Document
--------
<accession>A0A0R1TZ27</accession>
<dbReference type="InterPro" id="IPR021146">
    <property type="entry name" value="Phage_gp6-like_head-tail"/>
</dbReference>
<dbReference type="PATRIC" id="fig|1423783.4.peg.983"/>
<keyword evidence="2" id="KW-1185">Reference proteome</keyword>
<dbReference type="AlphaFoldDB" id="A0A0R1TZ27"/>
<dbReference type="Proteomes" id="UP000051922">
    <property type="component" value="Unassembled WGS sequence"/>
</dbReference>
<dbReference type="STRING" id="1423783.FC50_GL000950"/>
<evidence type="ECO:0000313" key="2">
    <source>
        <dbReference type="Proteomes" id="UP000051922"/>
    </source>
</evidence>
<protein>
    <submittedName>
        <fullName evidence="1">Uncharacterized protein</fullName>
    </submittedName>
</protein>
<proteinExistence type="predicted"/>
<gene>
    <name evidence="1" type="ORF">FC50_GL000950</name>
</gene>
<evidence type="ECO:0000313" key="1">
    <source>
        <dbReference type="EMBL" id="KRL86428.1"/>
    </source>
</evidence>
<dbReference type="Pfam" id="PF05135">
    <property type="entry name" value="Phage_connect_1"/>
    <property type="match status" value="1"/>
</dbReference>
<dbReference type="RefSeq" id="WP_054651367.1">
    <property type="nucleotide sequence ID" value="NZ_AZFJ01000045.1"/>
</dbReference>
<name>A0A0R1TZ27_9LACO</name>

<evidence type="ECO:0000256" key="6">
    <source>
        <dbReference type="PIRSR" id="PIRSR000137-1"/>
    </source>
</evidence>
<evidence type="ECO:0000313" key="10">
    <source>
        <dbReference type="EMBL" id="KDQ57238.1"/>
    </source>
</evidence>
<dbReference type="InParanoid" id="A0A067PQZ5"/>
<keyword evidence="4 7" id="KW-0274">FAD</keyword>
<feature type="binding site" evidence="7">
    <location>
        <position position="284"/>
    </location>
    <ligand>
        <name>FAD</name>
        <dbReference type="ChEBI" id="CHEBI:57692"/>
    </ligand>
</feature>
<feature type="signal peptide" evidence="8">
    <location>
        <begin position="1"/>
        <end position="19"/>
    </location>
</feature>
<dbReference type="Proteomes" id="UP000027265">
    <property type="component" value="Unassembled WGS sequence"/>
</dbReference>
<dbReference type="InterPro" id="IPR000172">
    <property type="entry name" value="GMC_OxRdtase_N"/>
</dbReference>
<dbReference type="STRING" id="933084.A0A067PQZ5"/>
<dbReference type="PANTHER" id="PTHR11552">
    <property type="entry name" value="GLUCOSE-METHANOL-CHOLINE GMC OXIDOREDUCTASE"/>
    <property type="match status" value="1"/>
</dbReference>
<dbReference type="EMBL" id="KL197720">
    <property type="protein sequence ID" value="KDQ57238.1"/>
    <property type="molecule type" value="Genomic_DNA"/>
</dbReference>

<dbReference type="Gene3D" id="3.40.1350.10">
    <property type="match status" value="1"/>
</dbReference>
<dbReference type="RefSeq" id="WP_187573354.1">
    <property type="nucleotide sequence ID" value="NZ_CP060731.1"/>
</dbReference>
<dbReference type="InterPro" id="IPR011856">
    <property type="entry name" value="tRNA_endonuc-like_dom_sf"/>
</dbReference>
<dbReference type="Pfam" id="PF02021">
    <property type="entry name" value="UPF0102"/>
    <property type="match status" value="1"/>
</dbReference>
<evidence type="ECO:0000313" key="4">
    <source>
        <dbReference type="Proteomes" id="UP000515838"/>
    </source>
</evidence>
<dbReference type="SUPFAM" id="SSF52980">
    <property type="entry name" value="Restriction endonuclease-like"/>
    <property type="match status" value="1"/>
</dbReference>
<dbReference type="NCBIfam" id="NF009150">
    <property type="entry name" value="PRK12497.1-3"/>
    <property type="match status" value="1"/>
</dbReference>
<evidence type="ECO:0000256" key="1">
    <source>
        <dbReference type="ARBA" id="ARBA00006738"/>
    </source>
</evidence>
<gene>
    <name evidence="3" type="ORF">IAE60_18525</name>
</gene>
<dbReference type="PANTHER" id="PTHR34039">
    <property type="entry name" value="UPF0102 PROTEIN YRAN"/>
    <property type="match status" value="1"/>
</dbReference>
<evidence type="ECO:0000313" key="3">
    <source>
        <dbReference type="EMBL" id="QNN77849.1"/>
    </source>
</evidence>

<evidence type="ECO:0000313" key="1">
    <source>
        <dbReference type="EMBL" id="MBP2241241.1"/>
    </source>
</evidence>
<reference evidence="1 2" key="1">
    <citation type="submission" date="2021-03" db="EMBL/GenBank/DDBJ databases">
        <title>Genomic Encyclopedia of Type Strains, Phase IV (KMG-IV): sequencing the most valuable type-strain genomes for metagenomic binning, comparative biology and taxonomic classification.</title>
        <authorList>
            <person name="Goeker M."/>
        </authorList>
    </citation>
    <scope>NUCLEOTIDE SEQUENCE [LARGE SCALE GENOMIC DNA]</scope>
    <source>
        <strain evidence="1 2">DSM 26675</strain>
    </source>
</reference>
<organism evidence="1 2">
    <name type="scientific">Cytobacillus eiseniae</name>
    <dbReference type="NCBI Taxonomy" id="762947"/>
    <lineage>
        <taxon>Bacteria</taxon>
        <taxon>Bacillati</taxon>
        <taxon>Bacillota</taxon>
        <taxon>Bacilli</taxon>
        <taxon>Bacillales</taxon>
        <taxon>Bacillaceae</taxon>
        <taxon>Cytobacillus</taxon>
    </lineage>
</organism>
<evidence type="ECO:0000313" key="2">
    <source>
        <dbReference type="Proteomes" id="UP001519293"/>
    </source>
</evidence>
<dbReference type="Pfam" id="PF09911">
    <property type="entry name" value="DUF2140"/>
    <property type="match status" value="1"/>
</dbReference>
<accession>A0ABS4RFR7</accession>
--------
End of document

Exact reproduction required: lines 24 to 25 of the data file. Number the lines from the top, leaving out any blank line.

    <name evidence="1" type="ORF">FC50_GL000950</name>
</gene>